For Kay Huff, the idea of becoming a judge was mentioned before she even started law school.
Huff’s thesis adviser at Reed College in Oregon brought it up when she was an undergraduate. And after she became a lawyer, Huff clerked for the U.S. Ninth Circuit Court of Appeals.
“I thought being a judge would be a nice thing, a thing that I would aspire to,” she said Monday during an interview.
On Friday, her aspiration became a reality as the Lawrence attorney was sworn in as Douglas County’s newest judge.
Huff was sworn in Friday by Chief District Judge Robert Fairchild as her husband, Jonathan Kahn, a retired attorney, helped her put on her new robe. Huff replaces District Judge Jean Shepherd, the county’s first female judge who had served since 1984.
Huff, 53, promised to be fair and impartial. She will handle criminal, limited civil, divorce and other family law cases after former Gov. Mark Parkinson nominated her in December.
“It is hard to replace Judge Shepherd since many years of judicial experience walk out of the courthouse with her,” Huff said. “But I’m proud to have the opportunity to be a judge in Douglas County.”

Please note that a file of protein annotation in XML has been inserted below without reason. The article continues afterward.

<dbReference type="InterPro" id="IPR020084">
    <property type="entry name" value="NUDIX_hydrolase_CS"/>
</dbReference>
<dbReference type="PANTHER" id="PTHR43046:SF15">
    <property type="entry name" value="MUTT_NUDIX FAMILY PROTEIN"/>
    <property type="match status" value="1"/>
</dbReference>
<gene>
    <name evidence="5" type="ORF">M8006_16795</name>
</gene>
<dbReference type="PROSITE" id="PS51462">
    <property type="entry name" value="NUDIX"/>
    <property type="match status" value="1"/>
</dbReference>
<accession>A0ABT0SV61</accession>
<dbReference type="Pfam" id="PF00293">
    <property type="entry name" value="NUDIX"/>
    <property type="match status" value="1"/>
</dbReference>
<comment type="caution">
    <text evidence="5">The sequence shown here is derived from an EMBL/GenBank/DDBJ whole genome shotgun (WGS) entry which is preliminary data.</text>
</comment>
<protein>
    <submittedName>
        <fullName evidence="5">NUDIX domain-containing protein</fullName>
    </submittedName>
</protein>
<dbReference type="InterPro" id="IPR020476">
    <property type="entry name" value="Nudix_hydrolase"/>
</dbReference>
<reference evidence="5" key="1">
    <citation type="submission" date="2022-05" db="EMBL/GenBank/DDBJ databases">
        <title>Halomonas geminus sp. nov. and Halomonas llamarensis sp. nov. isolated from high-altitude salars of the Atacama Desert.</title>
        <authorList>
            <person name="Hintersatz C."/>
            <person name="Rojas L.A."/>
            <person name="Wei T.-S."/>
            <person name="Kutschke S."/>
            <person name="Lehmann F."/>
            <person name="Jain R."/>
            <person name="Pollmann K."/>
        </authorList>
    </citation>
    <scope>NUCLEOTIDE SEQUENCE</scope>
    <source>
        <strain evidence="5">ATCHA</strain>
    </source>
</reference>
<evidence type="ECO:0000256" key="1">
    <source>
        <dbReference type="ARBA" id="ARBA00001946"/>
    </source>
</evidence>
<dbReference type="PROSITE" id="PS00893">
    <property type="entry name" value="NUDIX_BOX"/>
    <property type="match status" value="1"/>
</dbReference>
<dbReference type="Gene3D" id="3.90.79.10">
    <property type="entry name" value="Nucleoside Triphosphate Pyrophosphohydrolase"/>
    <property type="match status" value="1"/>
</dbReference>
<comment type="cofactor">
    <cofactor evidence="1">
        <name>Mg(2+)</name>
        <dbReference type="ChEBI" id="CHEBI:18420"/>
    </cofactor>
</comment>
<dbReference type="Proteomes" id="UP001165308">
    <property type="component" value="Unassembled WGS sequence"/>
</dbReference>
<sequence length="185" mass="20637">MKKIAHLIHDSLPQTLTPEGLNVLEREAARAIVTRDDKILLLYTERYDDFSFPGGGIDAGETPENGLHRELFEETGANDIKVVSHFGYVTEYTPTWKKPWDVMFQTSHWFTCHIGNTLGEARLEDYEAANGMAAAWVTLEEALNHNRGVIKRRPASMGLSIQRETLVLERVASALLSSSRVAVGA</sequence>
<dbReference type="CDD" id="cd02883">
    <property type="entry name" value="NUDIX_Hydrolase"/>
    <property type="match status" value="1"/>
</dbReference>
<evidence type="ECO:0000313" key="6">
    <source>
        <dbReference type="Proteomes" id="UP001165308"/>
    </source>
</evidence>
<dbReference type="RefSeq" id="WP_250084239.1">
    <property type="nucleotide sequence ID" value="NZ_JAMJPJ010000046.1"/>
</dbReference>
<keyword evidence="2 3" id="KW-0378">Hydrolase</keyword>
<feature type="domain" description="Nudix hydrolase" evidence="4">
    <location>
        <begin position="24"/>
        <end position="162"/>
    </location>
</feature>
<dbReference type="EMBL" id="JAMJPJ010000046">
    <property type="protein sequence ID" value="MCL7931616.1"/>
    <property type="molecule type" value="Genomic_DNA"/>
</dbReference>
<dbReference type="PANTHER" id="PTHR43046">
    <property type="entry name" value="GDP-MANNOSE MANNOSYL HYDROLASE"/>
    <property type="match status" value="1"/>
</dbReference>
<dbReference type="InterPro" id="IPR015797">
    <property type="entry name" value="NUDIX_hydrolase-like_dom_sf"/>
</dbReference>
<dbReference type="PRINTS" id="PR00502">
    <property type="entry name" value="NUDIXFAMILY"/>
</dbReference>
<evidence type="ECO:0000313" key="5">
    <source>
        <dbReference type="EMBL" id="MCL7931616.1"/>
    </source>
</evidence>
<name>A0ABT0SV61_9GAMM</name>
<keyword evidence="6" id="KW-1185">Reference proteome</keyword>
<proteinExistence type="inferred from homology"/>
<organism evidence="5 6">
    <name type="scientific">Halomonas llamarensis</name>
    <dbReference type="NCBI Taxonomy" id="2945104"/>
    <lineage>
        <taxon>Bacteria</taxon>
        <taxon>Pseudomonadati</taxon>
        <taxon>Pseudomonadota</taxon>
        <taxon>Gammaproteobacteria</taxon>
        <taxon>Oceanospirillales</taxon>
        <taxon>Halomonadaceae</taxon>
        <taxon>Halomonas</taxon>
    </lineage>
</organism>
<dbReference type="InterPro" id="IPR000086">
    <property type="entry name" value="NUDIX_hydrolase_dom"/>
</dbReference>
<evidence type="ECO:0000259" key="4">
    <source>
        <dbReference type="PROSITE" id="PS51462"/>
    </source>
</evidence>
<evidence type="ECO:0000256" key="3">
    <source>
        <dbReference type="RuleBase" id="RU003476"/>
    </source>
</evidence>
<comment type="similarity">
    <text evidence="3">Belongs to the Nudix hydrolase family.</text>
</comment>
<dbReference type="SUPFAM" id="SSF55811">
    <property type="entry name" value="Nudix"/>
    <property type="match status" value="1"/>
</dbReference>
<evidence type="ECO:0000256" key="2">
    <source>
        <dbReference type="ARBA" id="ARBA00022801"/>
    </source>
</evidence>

Shepherd and retired judge Jack Murphy, along with the county’s other judges and Kansas Supreme Court Justice Eric Rosen, looked on as Huff spoke during the ceremony in Fairchild’s courtroom at the judicial center, 111 E. 11th St.
Dozens of her family members plus fellow attorneys and judicial employees were in attendance.
Huff has been in private practice in Lawrence since 1991 handling both criminal and civil work. In addition to her time as a judicial clerk, Huff has also served as a public defender in Olathe and as a criminal appeals attorney in New York from 1985 to 1988.
“It shows how well-rounded she is and what she’s going to bring to the bench,” Fairchild said.
She grew up on a farm in northwest Missouri. She said moving to the Lawrence area two decades ago allowed her to be closer to family and said her roots would come into play during her time on the bench.
“My parents believed in hard work and believed in community,” Huff said.
Fellow attorneys and friends were enthusiastic about Huff taking office.
“She’s bright, intelligent, curious and interested in the community — a real solid addition to the bench,” said Charles Whitman, a Lawrence defense attorney.
Her neighbor and fellow attorney Paul Davis said Huff was well respected in the legal community.
“She will be able to hit the ground running really with the wide range of expertise she has had as an attorney,” said Davis, who is the Kansas House minority leader.
Huff, who will attend training for new Kansas judges next week, expects her job to be a challenge and says she intends to focus on making sure all parties in her courtroom get to voice their concerns.
“I think the process is important,” she said, “in that people are heard.”